(Updates with Anatel comment in fifth paragraph and Oi share price in eighth paragraph.)
Aug. 5 (Bloomberg) -- Brazil’s auction of 4G wireless airwaves was suspended by the agency that monitors government spending, citing grave irregularities in its design.
Telecommunications regulator Anatel, which is responsible for the auction, has 15 days to respond to questions from the Federal Court of Accounts, or TCU, as the watchdog agency is known. Anatel can’t publish the auction terms until it has addressed the concerns, TCU’s press office said in an e-mail.
The auction is a “once in a lifetime” opportunity to gain capacity for high-speed data service, Credit Suisse Group AG analyst Andrew Campbell has said. While a delay could help indebted phone carrier Oi SA, it puts pressure on President Dilma Rousseff’s plans to generate revenue for the government, just two months before voters decide whether to re-elect her.
The spectrum up for bid in the auction is located in the 700 megahertz frequency band, and part of it is currently occupied by television broadcasters. Those companies will have to move to other frequencies to make room for the wireless operators, and telecommunications carriers have expressed concern that the airwaves could have signal interference.
Anatel will provide the clarifications requested by the TCU, according to an agency press officer who asked not to be named because of internal policy. The auction can only be held 30 days after bidding terms are published.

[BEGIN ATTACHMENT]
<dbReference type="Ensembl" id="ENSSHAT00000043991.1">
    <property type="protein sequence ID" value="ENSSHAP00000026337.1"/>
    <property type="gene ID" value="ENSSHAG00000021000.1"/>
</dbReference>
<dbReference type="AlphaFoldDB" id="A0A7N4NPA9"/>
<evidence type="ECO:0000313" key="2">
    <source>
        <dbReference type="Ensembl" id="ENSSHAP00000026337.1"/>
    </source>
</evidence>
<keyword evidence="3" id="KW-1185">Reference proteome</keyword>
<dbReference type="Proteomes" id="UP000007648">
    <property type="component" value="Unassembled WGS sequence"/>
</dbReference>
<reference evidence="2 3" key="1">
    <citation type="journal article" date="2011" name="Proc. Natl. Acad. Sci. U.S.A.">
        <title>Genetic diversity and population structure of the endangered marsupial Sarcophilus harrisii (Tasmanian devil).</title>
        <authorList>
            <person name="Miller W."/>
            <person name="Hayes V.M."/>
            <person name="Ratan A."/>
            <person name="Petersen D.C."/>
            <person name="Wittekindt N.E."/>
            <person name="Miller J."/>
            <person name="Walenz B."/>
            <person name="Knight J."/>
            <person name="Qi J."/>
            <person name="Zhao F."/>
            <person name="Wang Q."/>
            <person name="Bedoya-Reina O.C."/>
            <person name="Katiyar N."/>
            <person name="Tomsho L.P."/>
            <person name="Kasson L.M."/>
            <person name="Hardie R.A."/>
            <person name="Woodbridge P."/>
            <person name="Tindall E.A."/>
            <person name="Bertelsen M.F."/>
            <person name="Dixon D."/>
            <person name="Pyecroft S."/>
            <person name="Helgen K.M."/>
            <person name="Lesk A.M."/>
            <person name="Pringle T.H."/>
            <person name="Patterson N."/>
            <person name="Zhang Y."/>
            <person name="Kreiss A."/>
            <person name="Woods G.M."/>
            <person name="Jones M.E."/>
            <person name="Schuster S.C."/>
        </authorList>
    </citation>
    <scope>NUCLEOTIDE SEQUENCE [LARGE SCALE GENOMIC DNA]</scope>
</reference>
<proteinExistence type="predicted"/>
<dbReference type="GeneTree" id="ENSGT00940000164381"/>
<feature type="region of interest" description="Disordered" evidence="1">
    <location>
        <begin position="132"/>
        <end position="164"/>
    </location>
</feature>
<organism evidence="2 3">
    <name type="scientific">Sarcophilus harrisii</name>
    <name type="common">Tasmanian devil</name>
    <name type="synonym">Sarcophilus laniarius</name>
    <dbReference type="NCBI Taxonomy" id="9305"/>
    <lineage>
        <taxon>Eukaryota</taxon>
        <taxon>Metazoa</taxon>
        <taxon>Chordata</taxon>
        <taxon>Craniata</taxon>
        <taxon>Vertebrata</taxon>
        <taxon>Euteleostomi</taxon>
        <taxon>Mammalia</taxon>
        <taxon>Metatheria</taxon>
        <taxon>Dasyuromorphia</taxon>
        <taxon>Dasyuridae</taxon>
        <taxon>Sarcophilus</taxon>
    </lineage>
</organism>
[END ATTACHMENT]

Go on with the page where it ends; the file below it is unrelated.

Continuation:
Any significant delay could force Anatel to wait until after the Oct. 5 presidential election to hold the auction. Rousseff is counting on the airwave sale to produce revenue to help the government reach its primary surplus goal of 1.9 percent of gross domestic product.
Oi, Brazil’s fourth-largest carrier, could benefit from a delay. The company’s merger with Portugal Telecom SGPS SA is leaving it with a debt level that would make it difficult to bid on airwaves in the near future, analysts including Kevin Smithen of Macquarie Group Ltd. have said.
Shares of Rio de Janeiro-based Oi were down 5.5 percent to 1.37 reais at 11:44 a.m. in Sao Paulo.
TCU Minister Benjamin Zymler invoked the suspension against Anatel’s auction by filing a type of injunction known as a “cautionary measure.” TCU’s members are appointed by Congress and the president to oversee government spending as part of the legislative branch.
The TCU is reviewing the case in secret at the request of Anatel, so the details of the cautionary measure aren’t public, said a press official for the spending watchdog who can’t be named under the agency’s policy. The measure is valid with Zymler’s request, and he will present it for confirmation during this week’s session on Aug. 6, the press official said.